For a first meet-up, The Karakana Creative Writing Dialogue on 29th Jan, 2019 at the Kenya National Theatre was immensely successful and challenging. The panelists were professionals well versed on matters of creative writing, poetry, blogging and publishing.
Kingwa Kamenchu – Author. (Madam President)
Mutendei Akhaya – Writer/blogger
Gabriel Dinda – CEO, Writers Guild Kenya
Chris Mukasa – Fatuma’s Voice
Moderator: Stephen Nderitu
Here are a few lessons I took home;
Find your voice. Discover why you are a writer. Discover your vision as a writer.
How do you price your work? We are here to make money. Be very deliberate about it.
Don’t just write about what you care about if you want to earn. Start with what you can.
Some of the ways to make money as a writer: Training writers, holding seminars, Copywriting, film industry. Be a book/writerpreneur. Look around you.
The things you want to do cost a lot of money. Make the money then do what you love.
- Know who you’re writing for
Find your tribe. Appeal and pitch to the right audience. Think about your end user.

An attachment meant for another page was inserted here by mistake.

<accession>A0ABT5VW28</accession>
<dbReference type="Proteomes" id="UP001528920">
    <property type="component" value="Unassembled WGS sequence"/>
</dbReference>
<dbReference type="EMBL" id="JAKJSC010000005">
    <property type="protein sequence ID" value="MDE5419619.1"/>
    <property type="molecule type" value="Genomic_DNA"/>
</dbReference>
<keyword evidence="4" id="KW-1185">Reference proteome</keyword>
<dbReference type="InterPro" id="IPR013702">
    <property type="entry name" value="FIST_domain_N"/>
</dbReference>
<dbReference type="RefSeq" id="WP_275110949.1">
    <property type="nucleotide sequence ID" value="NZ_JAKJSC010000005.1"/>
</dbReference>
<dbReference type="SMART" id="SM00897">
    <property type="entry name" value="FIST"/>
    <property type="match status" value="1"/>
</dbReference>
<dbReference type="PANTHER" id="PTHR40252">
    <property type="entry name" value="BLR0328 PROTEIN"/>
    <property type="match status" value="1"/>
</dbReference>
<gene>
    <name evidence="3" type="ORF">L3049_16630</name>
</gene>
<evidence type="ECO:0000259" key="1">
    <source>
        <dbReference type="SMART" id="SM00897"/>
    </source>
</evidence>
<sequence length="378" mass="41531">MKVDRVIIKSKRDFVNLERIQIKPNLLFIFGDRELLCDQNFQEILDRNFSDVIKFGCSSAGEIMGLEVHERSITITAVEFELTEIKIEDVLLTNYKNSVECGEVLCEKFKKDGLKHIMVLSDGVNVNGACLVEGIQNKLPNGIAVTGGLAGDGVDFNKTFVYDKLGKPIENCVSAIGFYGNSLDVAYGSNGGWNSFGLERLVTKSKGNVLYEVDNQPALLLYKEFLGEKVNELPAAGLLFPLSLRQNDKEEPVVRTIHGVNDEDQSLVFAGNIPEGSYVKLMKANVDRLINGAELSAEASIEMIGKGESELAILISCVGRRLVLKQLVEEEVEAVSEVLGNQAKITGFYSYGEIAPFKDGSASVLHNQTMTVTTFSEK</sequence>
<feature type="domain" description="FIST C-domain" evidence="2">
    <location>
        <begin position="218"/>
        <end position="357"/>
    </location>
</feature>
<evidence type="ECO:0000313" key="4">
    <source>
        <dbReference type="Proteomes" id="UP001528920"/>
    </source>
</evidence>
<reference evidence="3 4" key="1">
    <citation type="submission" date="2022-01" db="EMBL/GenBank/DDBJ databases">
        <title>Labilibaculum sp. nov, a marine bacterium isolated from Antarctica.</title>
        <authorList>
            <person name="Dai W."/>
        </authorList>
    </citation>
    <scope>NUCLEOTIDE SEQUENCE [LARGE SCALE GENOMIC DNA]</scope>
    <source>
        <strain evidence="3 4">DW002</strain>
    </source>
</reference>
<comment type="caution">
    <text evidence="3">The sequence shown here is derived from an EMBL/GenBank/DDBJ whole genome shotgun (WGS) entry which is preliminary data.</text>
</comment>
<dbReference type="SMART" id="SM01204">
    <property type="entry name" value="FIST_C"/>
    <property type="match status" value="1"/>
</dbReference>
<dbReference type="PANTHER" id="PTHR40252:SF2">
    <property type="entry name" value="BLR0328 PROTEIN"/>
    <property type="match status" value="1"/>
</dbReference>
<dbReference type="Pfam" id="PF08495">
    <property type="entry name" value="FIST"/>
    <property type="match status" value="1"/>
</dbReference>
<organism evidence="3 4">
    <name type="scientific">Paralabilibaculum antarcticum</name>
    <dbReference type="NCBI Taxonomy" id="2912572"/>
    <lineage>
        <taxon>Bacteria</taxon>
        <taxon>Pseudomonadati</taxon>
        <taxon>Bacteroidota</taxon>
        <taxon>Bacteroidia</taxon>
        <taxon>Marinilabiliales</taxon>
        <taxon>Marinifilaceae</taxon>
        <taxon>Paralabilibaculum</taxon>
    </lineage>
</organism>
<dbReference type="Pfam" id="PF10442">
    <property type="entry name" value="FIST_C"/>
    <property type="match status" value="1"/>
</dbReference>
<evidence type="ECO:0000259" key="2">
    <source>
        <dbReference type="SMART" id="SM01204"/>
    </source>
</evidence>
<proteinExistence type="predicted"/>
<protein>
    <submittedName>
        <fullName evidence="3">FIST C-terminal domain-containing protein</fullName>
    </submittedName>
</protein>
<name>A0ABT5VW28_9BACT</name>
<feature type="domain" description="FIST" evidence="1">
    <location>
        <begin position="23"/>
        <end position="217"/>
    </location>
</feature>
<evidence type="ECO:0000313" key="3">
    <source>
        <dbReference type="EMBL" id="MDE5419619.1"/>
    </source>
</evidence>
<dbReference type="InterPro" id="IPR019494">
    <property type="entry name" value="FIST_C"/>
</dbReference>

- Invest in your work
You have to be good at it; no other way out.
- Solve a problem
That’s what you are here for.
- Be audacious
No one cares about your talent. Push your writing. Creative writing is about creative thinking.
- Be professional
Have a team – If you can, have a marketer, photographer etc. If you can’t afford it, you have to be all that.
- Challenge yourself
Every month, go out and do something to brag about. Write out of you comfort zone.
- Are Kenyans readers?
“I don’t care; it doesn’t matter. I’m gonna create a product and sell it to you.”
Munira Hussein; author of ‘Unfit for Society‘ at the event.
- Modesty doesn’t work
Break away from historical injustices – education system – that tells you you can’t be good enough; that shattered your self-esteem.
Discover your voice; all that is hidden inside and bring it out.
- Do not apologize for being a writer
Be confident about your products (books). Proudly say, ‘I am a writer’ – even to those who ask, ‘what else do you do?’
Don’t apologize for who you are/what you do.
You’re only an artist when you are creating. After that, you are a businessperson. Understand the business. Attend entrepreneurship sessions. Make noise about your writing. (Refer to no. 6)
Don’t work alone. Attend literary events. Join writing and reading clubs.
- Trust your writing journey
Be patient. Don’t beat yourself too much.
- We are the solutions we are looking for
“As creative’s, we need to be on the front line. Learn the business. Do what it takes. Let’s run our show. We need to understand ourselves as an industry.”
Which lesson do you wish every writer knew?
Karakana Initiative is an artist-run social enterprise that provides news, updates, forums, resources, and solutions for Kenya’s creative industry.
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